I don’t watch horror movies. When I was a kid I watched “Scream” and I couldn’t be alone in the dark for months because of the fear that the killer would emerge from the shadows and stab me to death. To this day, a chill still runs up my spine if I see the “Scream” mask, or any other mask really.
That childhood fear came back to me anew while watching last night’s GOP debate on CNN. As a Muslim, as a Latina, as an American I am fucking petrified by what I saw on my screen. This country is being forced to choose from a group of some of the most incompetent people I’ve seen in my 20 years living.
What caused this fear to materialize?
It started at 6:30 P.M. eastern standard time when I tuned to CNN to watch the bottom four candidates hold their debate. All the questions were about terrorism — not just any kind of terrorism — but radical Islamic terrorism; a term to which I don’t even give credence.
To throw around the word “Islam” so carelessly and attach it to terrorism every time you open your mouth is to tell the American people that Muslims are dangerous and should be treated as the enemy. In just 10 minutes, four old men completely alienated me while simultaneously asking for my vote.
What I found even more disturbing is that these men — George Pataki, Rick Santorum, Lindsey Graham, and Mike Huckabee — spoke about airstrikes as if they were discussing a strategy for the game “Battleship.”
They want to go in and they want to kill those bastards. That’s not even hyperbole. That’s a phrase that was actually uttered by a candidate.
They had such an enthusiasm when they spoke about dropping bombs on places that I wonder if they’ve ever even seen places where there are children and civilians and families living under these conditions.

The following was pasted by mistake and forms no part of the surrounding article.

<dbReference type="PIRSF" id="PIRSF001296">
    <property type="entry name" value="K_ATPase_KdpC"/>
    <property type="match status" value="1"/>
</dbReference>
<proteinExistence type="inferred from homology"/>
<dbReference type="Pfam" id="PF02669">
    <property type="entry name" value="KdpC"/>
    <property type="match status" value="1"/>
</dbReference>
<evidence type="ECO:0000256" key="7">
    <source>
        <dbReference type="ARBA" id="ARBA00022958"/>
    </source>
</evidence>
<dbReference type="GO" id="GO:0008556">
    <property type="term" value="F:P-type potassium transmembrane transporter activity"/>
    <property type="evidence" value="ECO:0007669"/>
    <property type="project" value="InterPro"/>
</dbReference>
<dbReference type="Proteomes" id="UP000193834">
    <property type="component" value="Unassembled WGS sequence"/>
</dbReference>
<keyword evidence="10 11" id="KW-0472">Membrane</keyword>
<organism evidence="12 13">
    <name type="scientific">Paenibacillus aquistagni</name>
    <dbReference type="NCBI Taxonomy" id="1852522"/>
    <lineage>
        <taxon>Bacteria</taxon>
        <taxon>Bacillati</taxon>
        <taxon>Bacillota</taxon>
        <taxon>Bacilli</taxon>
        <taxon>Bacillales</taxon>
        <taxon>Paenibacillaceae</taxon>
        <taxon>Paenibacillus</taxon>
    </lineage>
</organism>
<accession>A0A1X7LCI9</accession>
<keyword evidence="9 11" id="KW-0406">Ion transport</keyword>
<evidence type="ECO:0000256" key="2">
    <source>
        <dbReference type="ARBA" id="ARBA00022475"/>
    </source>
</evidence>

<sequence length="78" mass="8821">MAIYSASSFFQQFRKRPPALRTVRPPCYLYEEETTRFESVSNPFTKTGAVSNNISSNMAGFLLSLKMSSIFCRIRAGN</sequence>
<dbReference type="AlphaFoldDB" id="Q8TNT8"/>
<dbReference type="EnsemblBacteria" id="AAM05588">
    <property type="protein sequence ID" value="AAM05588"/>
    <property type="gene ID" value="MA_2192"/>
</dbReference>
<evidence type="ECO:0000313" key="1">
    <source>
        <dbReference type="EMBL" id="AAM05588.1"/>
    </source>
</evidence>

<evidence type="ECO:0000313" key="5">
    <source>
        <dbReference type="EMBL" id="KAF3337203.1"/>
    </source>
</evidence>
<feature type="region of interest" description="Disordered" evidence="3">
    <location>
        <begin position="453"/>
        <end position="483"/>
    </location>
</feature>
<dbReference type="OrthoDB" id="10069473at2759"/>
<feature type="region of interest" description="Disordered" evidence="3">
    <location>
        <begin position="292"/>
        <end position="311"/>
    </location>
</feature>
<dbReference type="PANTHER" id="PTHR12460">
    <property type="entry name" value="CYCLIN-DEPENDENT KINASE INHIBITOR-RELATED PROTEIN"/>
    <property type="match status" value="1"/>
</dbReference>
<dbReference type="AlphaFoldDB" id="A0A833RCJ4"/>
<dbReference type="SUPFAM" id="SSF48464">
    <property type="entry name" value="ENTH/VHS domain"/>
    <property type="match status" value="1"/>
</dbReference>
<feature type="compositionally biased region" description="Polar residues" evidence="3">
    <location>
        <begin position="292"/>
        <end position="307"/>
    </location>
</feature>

Furthermore, they provided no kind of proof that there was intelligence letting them know that these were appropriate bombing targets. Let the bombs fall where they may. How’s that for foreign policy?
And for those who didn’t believe the battle against terrorism could be won in air, they turned to the catchphrase of the night: “Boots on the ground.” Arab boots, American boots, everyone had to put some kind of boot on some kind of ground.
There’s a young man that serves in the U.S. military, he’s my cousin’s boyfriend. If we go into another war it will be his boot on the ground. It will be my cousin who lays awake at night wondering if the man she loves will return home, a home that is in Puerto Rico. Why is that important? Because while one can serve in the U.S. military, neither of them can vote for president. Neither of them will have a choice over their commander in chief.
But they will both suffer because of his or her decisions.
Every answer to every question about solving terrorism revolved around death and military action. Not one candidate will have to put their own boot on the ground yet they are ready to send thousands out to do just that.
Is this American? To completely forgo diplomacy just so we can all look strong?
Of all the men in the lower four, Graham showed himself to be the monster under the bed. He used all of his talking time to tell viewers that another 9/11 was on its way. Yet he provided no evidence to support that claim.
Lack of evidence didn’t stop him from saying it four times. It didn’t stop him from scaring the life out of every person that was around during 9/11, including myself. I’ve lived in New York my entire life and the aftermath of that day permeates the very street on which I walk. I can’t go anywhere without being reminded of it. And I certainly can’t go anywhere without a reminder that my religion is to blame for those towers coming down.
Despite the fact that I was a child when it happened, 9/11 is in fact my fault and thanks to Mr. Graham — everyone will know who to blame when it happens again. According to him, “ISIL is planning another 9/11” and “ISIL is not George Bush’s fault, I blame Obama for ISIL.”
The building is on fire. It’s the fireman’s fault. Everyone panic.